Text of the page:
Now that I think about it more the if the limit exists then it will be continuous. I was thinking of a situation like $f(x)=\frac{x^2-4}{x-2}$ at $x=2$ where the derivative appears to exist by the limit definition but isn't continuous. However now I see that this won't have a limit for the limit definition of a derivative so the extra stipulation of being continuous isn't necessary as it's already implied by the existence of the limit definition of a derivative.

I suppose the main idea I'm expressing is differentiability implies continuity but the opposite is not true. :)
It's quite strange actually. I always do see functions written in teh form "f(x)" rather than just "f"... My textbook uses "f", so now I do that too. But my previous math teachers use "f(x)"

- - - Updated - - -

I'm pretty sure you don't mean "the limit of the derivative" but the "limit definition of a derivative". Your example seems to confirm this.
I'm confused. OH. My example was just finding the derivative of a function right, by taking its limit right? I got confused because I don't usually see the word "limit" when I take derivatives using power rule, chain, etc, and I got mixed up thinking it was the limit of a derivative.

And I haven't finished reading the responses yet from the previous page.
 

Rido12

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Jul 18, 2013
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That was my first interpretation as well. But after rereading his example it actually seems that he is talking about taking the two-sided limit of the derivative of $f$ to establish whether the derivative exists at a given point (so the question would become: is the derivative being (non-)continuous at $x = a$ a sufficient condition for the (non-)existence of the derivative at $x = a$?)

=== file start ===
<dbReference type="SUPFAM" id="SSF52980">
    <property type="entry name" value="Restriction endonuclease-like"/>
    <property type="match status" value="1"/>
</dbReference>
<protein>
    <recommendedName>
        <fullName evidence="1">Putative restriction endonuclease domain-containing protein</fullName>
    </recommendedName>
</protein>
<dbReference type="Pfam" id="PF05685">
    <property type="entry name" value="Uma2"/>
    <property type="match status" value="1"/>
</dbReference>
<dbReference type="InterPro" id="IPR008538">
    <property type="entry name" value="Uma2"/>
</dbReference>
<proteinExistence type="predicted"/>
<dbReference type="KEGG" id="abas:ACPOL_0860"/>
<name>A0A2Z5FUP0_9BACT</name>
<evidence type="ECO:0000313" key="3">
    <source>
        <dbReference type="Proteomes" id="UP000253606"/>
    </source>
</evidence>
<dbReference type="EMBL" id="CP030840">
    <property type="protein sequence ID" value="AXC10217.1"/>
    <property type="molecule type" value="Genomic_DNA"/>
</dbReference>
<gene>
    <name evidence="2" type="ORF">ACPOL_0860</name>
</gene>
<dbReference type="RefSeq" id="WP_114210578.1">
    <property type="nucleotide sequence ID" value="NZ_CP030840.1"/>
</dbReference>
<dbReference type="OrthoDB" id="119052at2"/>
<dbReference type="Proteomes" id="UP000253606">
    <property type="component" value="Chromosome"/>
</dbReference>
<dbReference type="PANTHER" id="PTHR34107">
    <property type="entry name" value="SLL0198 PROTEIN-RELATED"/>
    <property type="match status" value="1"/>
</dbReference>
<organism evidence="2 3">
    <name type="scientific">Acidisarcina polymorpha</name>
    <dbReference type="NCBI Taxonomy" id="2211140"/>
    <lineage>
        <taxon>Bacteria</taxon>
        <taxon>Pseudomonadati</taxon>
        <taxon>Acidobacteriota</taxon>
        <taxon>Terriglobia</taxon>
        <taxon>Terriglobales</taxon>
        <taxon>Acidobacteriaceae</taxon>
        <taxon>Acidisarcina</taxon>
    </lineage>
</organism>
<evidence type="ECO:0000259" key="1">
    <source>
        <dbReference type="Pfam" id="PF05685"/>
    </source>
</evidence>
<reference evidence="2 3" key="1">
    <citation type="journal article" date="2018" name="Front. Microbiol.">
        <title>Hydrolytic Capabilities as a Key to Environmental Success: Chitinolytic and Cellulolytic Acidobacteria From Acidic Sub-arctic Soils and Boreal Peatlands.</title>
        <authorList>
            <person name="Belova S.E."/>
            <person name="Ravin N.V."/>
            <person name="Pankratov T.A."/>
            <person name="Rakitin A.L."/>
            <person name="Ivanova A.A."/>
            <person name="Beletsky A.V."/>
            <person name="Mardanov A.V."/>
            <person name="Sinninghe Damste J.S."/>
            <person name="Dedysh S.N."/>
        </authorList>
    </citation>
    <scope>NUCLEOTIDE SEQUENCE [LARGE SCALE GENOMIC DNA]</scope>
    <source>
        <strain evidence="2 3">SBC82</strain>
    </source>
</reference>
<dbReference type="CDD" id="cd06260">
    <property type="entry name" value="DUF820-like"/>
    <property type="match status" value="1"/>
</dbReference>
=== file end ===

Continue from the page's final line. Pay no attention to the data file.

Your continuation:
At least that's my take on it. I figured the question was deeper than just "being continuous is necessary but not sufficient for differentiability". But it's possible I am just talking nonsense here :p haven't done any formal calculus in a while.
This is precisely what I meant with my question; I don't know if that is the limit definition of derivatives, or whatnot. Now if only my original post was as concise as how you explained it (Envy)

EDIT: second thought, brain hurts, not sure if that's how i meant it but:
It's just that I'm not convinced that f'(a) exists by just taking its limit from both sides. And it must exist for it to be differentiable at that point.

This:
1. If the two limits are the same, you are correct that this says absolutely nothing about the existence of the derivative at $x = a$, so if the limits are the same this is as far as this method will take you.
I think the notation is confusing me; the limit definition of derivatives has both "f'(x)" and "lim" so it makes me want to think that it's taking the LIMIT of the DERIVATIVE, but now that I think about it, it's simply just taking the derivative.
 
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Rido12

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This leads me to the following question:

When would it be necessary to use the limit definition of a derivative, and when to just solve for the derivative using chain/product, etc rule? It is to my understanding that the limit definition was used to derive the rules mentioned before.

Isn't the limit definition of a derivative the same as finding the derivative and then apply the limit? So the limit of the derivative?